“It’s extremely difficult to eat in a healthy way at a fast-food restaurant, although some restaurants have made strides in this area. Despite some of their recent healthful offerings, the menus still tend to include foods high in fat, sugar, and calories while being low in fiber and nutrients,” said lead author Mark Pereira, Ph.D., assistant professor of epidemiology at the University of Minnesota. People need to evaluate how often they eat meals at fast-food restaurants and think about cutting back, according to Pereira.

NHLBI’s Gina Wei, M.D. offers these tips when dining at a fast-food restaurant:

  • Ask for the nutritional content. Know what you are eating.
  • Choose salads and grilled foods over fried whenever possible.
  • Keep portion sizes small.
  • Get high-fat sauces and condiments, such as salad dressing and mayo, on the side and use in moderation.
  • Choose a sugar free drink like unsweetened ice tea or water.

There Is Progress

It’s not all bad news. There is progress being made to influence children and teens toward a healthier lifestyle and diet.

The fast-food chains are making some changes. McDonald’s has hired Oprah’s trainer, and Wendy’s is allowing kids to substitute milk for soda and fruit for fries. Taco Bell has also introduced a few healthy alternatives to its menu options.

Food giant Kraft, one of America’s largest and best-known food companies, is reformulating their products to get rid of trans fats, reduce portion size and create a healthier product profile. Frito-Lay introduced “Smart Snacks” under the direction of Dr. Kenneth Cooper (best known for his heart-saving work at his Cooper Clinic in Texas) with a nutritional profile that has no transfats, less than 1.5 grams of fat, and less than 120 calories per serving.

School systems throughout the country are taking proactive steps in making positive changes and loading vending machines with healthier snacks.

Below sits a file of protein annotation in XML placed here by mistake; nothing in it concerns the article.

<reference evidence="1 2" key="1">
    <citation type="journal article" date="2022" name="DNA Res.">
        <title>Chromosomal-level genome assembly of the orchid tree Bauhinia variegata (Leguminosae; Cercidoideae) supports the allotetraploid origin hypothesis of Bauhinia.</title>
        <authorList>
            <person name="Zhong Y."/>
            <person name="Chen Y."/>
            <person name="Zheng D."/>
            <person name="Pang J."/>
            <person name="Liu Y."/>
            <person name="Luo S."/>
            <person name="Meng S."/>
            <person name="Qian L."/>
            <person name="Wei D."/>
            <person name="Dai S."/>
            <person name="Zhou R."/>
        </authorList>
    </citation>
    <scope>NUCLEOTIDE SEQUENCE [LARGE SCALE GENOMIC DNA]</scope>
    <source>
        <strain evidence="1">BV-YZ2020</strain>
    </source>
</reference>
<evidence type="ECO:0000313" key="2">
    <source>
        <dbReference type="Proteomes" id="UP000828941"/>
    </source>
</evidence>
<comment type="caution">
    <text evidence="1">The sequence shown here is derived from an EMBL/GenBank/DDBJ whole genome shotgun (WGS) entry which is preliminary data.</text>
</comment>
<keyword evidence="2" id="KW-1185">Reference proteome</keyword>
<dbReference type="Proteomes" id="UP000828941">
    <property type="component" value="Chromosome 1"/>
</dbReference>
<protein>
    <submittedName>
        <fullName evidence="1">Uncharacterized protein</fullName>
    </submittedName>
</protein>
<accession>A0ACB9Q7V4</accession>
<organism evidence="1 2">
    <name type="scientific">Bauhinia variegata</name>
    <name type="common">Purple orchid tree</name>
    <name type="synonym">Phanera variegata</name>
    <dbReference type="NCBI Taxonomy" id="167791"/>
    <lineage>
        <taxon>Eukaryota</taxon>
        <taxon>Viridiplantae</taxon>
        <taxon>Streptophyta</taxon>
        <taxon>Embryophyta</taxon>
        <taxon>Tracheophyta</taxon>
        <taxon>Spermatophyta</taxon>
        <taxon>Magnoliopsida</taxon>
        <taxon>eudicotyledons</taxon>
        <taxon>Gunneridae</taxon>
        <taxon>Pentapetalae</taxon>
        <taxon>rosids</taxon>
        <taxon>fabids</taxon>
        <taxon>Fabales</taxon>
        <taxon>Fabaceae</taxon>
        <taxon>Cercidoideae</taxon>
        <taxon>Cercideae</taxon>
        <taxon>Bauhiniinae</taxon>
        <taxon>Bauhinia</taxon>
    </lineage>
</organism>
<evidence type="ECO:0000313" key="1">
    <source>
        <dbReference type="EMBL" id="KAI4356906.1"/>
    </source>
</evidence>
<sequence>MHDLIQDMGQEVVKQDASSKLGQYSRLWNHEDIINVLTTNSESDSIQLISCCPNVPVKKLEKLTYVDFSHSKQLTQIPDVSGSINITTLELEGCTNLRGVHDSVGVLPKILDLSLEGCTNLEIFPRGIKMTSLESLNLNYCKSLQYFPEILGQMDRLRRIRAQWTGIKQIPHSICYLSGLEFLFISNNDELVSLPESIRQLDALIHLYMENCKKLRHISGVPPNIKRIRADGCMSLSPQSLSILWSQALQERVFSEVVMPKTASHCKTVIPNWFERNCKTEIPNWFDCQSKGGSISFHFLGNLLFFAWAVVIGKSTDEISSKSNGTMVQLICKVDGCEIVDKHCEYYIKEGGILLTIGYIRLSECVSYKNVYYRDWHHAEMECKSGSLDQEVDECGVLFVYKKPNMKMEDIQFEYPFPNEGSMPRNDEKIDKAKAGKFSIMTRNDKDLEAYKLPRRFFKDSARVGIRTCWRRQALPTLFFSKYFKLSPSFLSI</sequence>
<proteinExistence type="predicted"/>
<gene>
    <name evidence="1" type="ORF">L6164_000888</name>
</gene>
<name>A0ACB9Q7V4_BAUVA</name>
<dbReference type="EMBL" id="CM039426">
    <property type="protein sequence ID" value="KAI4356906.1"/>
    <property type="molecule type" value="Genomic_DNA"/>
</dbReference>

Obesity is a serious medical issue that affects not only adults but adolescents. Many children suffer from obesity because of inherited medical conditions, but also due to parental influences. Even with the pressures of television ads and fast-food restaurants, it is possible to teach children about healthy diets and the importance of daily physical activity. If parents take responsibility and maintain their own healthy lifestyles setting a positive example, they can instill healthy habits and ways of thinking in their children. A healthy lifestyle started at an early age can prevent serious medical conditions that stem from obesity.


Fitness Nutrition Coach


NFPT Publisher Michele Rogers, MA, NFPT-CPT, manages and coordinates educational blogs and social media content for NFPT. She’s been a personal trainer for 20 years with a lifetime passion for all things health and fitness. Her mission is to raise kinesthetic awareness and nurture a mind-body connection. After battling chronic lower back pain and becoming a parent, Michele aims her training approach to emphasize corrective exercise and pain resolution. She holds a master’s degree in applied health psychology from Northern Arizona University. Follow Michele on Instagram.